But here I stand, assessing the damage. Terrified that I’ve forgotten everything (are my feet too fat for my slippers? Do my legwarmers make my legs look like sausages?). The studio is cool. It’s November. My last class was on September 9th, and it was hot and sticky. When did the weather change?

I rest my hands lightly on the barre, and look in the mirror. Stretch my feet. Attempt a shallow demi-plié. So far so good. The teacher walks in. Not just any teacher, my first teacher. The one I go back to when I’m feeling insecure, or need a little encouragement.  The one who was there for my very first class. The one who said “Of course you can dance.”

The music starts and I take one last look in the mirror. Of course I can dance. The music starts and I feel it in my heart, and I dance. It’s good to be back.

- Lori Trublood

Friday, November 7, 2014

Dancer Interrupted

I’m one of those people in the ballet community who studied
ballet intensively as a child and teenager before life got in the way. I completed nearly all the old RAD vocational examinations and performed in many shows in my native Belfast but on moving to the other side of the country I never found a teacher that fitted; unfortunately I let that weaken my passion for ballet and one day I stopped going altogether. I took up yoga which I still practice, but nothing beats a gruelling session at the barre followed by a demanding centre practice. I love when you see your ribs heaving in the mirror because you’re out of breath after repertoire work and you can glimpse tomorrow’s sore legs.

More than 10 years later my friend told me about an amazing Teacher who had begun teaching in Galway (west of Ireland) and that I should give her a try. So I went to the attic and re-discovered my box of old ballet gear that I had not worn since my mid twenties. Some items I was glad to discard like the 80s inspired shiny pink spandex leggings with the stirrup foot (you know you owned them too so no judgement please) but others I knew I could still wear like my old royal blue RAD examination leotards. I’d look semi-respectable in that.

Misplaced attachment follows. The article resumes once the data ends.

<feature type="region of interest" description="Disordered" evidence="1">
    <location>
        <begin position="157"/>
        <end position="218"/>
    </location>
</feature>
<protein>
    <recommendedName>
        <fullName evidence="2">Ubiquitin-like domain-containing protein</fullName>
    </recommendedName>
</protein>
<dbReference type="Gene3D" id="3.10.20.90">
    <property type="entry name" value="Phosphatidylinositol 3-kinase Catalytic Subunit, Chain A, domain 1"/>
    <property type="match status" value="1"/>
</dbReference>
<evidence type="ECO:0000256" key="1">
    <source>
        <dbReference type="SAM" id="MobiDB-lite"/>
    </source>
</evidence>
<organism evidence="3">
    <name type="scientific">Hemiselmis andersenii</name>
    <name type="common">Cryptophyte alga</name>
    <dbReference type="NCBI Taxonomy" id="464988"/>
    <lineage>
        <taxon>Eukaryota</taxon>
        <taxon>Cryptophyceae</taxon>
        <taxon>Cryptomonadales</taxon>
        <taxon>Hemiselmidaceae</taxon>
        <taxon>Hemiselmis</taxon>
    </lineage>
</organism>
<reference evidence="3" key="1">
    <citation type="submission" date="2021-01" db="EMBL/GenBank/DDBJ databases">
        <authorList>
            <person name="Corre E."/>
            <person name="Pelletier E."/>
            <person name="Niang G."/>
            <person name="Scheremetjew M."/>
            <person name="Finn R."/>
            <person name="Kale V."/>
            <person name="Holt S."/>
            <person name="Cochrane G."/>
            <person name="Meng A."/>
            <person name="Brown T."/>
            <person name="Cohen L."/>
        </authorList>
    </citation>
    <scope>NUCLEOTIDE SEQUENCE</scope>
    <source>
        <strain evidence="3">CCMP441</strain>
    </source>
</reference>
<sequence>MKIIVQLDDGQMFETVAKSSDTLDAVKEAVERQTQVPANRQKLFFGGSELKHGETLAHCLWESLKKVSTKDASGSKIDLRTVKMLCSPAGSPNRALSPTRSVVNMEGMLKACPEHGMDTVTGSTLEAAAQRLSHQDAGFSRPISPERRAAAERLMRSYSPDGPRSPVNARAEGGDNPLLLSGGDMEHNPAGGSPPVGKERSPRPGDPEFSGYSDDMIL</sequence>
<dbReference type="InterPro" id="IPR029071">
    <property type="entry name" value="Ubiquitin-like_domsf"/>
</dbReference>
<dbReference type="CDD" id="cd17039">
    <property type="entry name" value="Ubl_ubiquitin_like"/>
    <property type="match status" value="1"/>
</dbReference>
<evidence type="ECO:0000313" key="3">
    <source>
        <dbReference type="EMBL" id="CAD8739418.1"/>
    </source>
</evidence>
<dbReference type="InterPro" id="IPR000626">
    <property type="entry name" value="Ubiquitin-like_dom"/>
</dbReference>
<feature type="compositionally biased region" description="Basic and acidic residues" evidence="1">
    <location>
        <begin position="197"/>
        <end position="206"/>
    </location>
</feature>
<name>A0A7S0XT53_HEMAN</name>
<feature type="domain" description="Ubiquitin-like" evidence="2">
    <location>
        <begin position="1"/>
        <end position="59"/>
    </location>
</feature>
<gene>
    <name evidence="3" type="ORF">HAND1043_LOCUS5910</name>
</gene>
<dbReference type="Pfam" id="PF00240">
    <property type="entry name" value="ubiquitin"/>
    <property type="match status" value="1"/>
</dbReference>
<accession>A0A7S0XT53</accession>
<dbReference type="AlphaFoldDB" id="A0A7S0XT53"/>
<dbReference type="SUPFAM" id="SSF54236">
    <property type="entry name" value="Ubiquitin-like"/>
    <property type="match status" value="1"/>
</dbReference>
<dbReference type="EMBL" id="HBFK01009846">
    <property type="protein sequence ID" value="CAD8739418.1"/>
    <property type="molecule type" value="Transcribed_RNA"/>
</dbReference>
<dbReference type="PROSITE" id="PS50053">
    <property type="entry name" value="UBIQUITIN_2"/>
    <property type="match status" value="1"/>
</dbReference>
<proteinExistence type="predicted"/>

It was a strange feeling before class that day; a mixture of the familiar combined with apprehension. Pulling on the black leggings and blue leotard to then realise I’d look far from semi-respectable as I had left the house with only one ballet shoe and the shoe I had with me was a old Gamba Delco with a hole in the toe. I tried to remember what warm up rituals I used to go through before class started and realised with dismay that my turn out and flexibility had disappeared.

60 minutes later and I was hooked again. I told my Teacher that I was so frustrated because I couldn’t do what I used to be able to achieve in terms of strength and flexibility. She said to me (and I’ll change the geography so everyone can understand): If you want to travel to New York you’re going to have to start in California because that’s where you are now. It doesn’t matter that you used to be in Illinois. A hard pill to swallow, but over the weeks I was surprised how much I improved and my muscle memory kicked in. I wouldn’t say I have reached New York yet, but I do believe I have surpassed llinois - so I’ll keep dancing.

- Ciara Greenwood

Ciara Greenwood completed nearly all the old vocational RAD examinations in Belfast at the Laura Walker School of ballet. Laura celebrated the 25th anniversary of her ballet school in June 2014 with a ballet gala in the Grand Opera House in Belfast and Ciara returned to her old school to dance Aurora’s wedding solo from Sleeping Beauty. She now dances on a part time basis and is principal dancer with Ballet Áthas in Galway under the Artistic Director Sharon Vandermerwe.